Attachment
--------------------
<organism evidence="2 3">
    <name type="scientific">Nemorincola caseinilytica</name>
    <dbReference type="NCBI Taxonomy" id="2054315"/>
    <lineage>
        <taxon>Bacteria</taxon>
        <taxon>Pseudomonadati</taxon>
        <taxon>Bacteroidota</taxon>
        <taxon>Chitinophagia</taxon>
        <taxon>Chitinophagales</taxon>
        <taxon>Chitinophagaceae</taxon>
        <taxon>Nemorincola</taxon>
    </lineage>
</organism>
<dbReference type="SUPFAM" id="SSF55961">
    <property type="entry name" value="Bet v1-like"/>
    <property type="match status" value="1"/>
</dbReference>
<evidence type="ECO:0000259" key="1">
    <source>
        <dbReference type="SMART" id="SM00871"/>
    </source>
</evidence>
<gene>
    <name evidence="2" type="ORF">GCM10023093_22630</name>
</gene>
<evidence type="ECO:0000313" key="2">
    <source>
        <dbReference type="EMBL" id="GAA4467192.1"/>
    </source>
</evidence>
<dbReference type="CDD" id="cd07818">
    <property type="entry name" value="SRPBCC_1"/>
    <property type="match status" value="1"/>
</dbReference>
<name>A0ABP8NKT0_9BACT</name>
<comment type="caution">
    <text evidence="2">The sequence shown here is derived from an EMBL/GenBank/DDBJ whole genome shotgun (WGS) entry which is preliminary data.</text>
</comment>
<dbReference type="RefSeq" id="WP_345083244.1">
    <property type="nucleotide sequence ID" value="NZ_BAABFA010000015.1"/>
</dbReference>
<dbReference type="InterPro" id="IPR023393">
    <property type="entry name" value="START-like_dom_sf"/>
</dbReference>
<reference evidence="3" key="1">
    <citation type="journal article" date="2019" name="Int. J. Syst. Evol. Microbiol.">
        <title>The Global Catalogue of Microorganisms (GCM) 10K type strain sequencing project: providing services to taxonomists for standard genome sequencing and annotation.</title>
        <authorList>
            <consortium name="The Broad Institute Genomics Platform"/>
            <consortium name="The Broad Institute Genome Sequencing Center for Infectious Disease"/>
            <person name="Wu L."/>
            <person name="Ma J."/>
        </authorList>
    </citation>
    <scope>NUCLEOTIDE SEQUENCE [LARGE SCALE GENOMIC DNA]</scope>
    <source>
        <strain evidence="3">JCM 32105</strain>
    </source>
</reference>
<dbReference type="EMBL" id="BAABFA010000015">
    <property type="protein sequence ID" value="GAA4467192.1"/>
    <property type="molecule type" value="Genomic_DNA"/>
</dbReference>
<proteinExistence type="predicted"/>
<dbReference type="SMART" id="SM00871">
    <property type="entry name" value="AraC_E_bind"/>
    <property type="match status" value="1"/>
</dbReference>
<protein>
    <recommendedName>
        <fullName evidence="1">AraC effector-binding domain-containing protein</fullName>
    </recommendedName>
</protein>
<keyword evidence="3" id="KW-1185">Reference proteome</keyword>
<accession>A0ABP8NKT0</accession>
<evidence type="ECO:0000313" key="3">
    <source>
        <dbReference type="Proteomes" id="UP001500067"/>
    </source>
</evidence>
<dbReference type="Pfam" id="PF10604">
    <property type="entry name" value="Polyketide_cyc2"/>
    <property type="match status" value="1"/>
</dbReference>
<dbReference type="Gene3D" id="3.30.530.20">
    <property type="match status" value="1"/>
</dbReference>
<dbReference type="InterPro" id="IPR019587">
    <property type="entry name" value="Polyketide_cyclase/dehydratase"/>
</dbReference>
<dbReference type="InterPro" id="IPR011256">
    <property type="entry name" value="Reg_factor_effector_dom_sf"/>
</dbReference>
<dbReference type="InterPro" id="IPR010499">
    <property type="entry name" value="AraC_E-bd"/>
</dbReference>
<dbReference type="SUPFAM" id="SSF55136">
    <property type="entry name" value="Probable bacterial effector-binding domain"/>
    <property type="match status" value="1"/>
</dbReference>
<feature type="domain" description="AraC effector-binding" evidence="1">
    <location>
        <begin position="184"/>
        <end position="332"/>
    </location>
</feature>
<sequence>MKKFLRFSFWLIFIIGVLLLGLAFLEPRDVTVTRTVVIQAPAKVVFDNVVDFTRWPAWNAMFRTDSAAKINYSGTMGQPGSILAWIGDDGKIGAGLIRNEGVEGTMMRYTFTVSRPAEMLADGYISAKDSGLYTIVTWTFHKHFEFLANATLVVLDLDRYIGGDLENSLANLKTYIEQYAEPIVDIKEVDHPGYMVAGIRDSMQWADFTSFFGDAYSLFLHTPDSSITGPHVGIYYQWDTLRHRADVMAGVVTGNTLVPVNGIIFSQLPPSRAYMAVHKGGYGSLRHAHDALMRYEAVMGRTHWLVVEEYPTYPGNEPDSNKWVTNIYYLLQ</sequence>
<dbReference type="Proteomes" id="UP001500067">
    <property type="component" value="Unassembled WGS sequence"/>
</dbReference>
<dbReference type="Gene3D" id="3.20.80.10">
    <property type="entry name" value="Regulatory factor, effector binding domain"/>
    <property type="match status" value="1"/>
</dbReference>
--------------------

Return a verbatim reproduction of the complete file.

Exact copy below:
<organism evidence="2 3">
    <name type="scientific">Nemorincola caseinilytica</name>
    <dbReference type="NCBI Taxonomy" id="2054315"/>
    <lineage>
        <taxon>Bacteria</taxon>
        <taxon>Pseudomonadati</taxon>
        <taxon>Bacteroidota</taxon>
        <taxon>Chitinophagia</taxon>
        <taxon>Chitinophagales</taxon>
        <taxon>Chitinophagaceae</taxon>
        <taxon>Nemorincola</taxon>
    </lineage>
</organism>
<dbReference type="SUPFAM" id="SSF55961">
    <property type="entry name" value="Bet v1-like"/>
    <property type="match status" value="1"/>
</dbReference>
<evidence type="ECO:0000259" key="1">
    <source>
        <dbReference type="SMART" id="SM00871"/>
    </source>
</evidence>
<gene>
    <name evidence="2" type="ORF">GCM10023093_22630</name>
</gene>
<evidence type="ECO:0000313" key="2">
    <source>
        <dbReference type="EMBL" id="GAA4467192.1"/>
    </source>
</evidence>
<dbReference type="CDD" id="cd07818">
    <property type="entry name" value="SRPBCC_1"/>
    <property type="match status" value="1"/>
</dbReference>
<name>A0ABP8NKT0_9BACT</name>
<comment type="caution">
    <text evidence="2">The sequence shown here is derived from an EMBL/GenBank/DDBJ whole genome shotgun (WGS) entry which is preliminary data.</text>
</comment>
<dbReference type="RefSeq" id="WP_345083244.1">
    <property type="nucleotide sequence ID" value="NZ_BAABFA010000015.1"/>
</dbReference>
<dbReference type="InterPro" id="IPR023393">
    <property type="entry name" value="START-like_dom_sf"/>
</dbReference>
<reference evidence="3" key="1">
    <citation type="journal article" date="2019" name="Int. J. Syst. Evol. Microbiol.">
        <title>The Global Catalogue of Microorganisms (GCM) 10K type strain sequencing project: providing services to taxonomists for standard genome sequencing and annotation.</title>
        <authorList>
            <consortium name="The Broad Institute Genomics Platform"/>
            <consortium name="The Broad Institute Genome Sequencing Center for Infectious Disease"/>
            <person name="Wu L."/>
            <person name="Ma J."/>
        </authorList>
    </citation>
    <scope>NUCLEOTIDE SEQUENCE [LARGE SCALE GENOMIC DNA]</scope>
    <source>
        <strain evidence="3">JCM 32105</strain>
    </source>
</reference>
<dbReference type="EMBL" id="BAABFA010000015">
    <property type="protein sequence ID" value="GAA4467192.1"/>
    <property type="molecule type" value="Genomic_DNA"/>
</dbReference>
<proteinExistence type="predicted"/>
<dbReference type="SMART" id="SM00871">
    <property type="entry name" value="AraC_E_bind"/>
    <property type="match status" value="1"/>
</dbReference>
<protein>
    <recommendedName>
        <fullName evidence="1">AraC effector-binding domain-containing protein</fullName>
    </recommendedName>
</protein>
<keyword evidence="3" id="KW-1185">Reference proteome</keyword>
<accession>A0ABP8NKT0</accession>
<evidence type="ECO:0000313" key="3">
    <source>
        <dbReference type="Proteomes" id="UP001500067"/>
    </source>
</evidence>
<dbReference type="Pfam" id="PF10604">
    <property type="entry name" value="Polyketide_cyc2"/>
    <property type="match status" value="1"/>
</dbReference>
<dbReference type="Gene3D" id="3.30.530.20">
    <property type="match status" value="1"/>
</dbReference>
<dbReference type="InterPro" id="IPR019587">
    <property type="entry name" value="Polyketide_cyclase/dehydratase"/>
</dbReference>
<dbReference type="InterPro" id="IPR011256">
    <property type="entry name" value="Reg_factor_effector_dom_sf"/>
</dbReference>
<dbReference type="InterPro" id="IPR010499">
    <property type="entry name" value="AraC_E-bd"/>
</dbReference>
<dbReference type="SUPFAM" id="SSF55136">
    <property type="entry name" value="Probable bacterial effector-binding domain"/>
    <property type="match status" value="1"/>
</dbReference>
<feature type="domain" description="AraC effector-binding" evidence="1">
    <location>
        <begin position="184"/>
        <end position="332"/>
    </location>
</feature>
<sequence>MKKFLRFSFWLIFIIGVLLLGLAFLEPRDVTVTRTVVIQAPAKVVFDNVVDFTRWPAWNAMFRTDSAAKINYSGTMGQPGSILAWIGDDGKIGAGLIRNEGVEGTMMRYTFTVSRPAEMLADGYISAKDSGLYTIVTWTFHKHFEFLANATLVVLDLDRYIGGDLENSLANLKTYIEQYAEPIVDIKEVDHPGYMVAGIRDSMQWADFTSFFGDAYSLFLHTPDSSITGPHVGIYYQWDTLRHRADVMAGVVTGNTLVPVNGIIFSQLPPSRAYMAVHKGGYGSLRHAHDALMRYEAVMGRTHWLVVEEYPTYPGNEPDSNKWVTNIYYLLQ</sequence>
<dbReference type="Proteomes" id="UP001500067">
    <property type="component" value="Unassembled WGS sequence"/>
</dbReference>
<dbReference type="Gene3D" id="3.20.80.10">
    <property type="entry name" value="Regulatory factor, effector binding domain"/>
    <property type="match status" value="1"/>
</dbReference>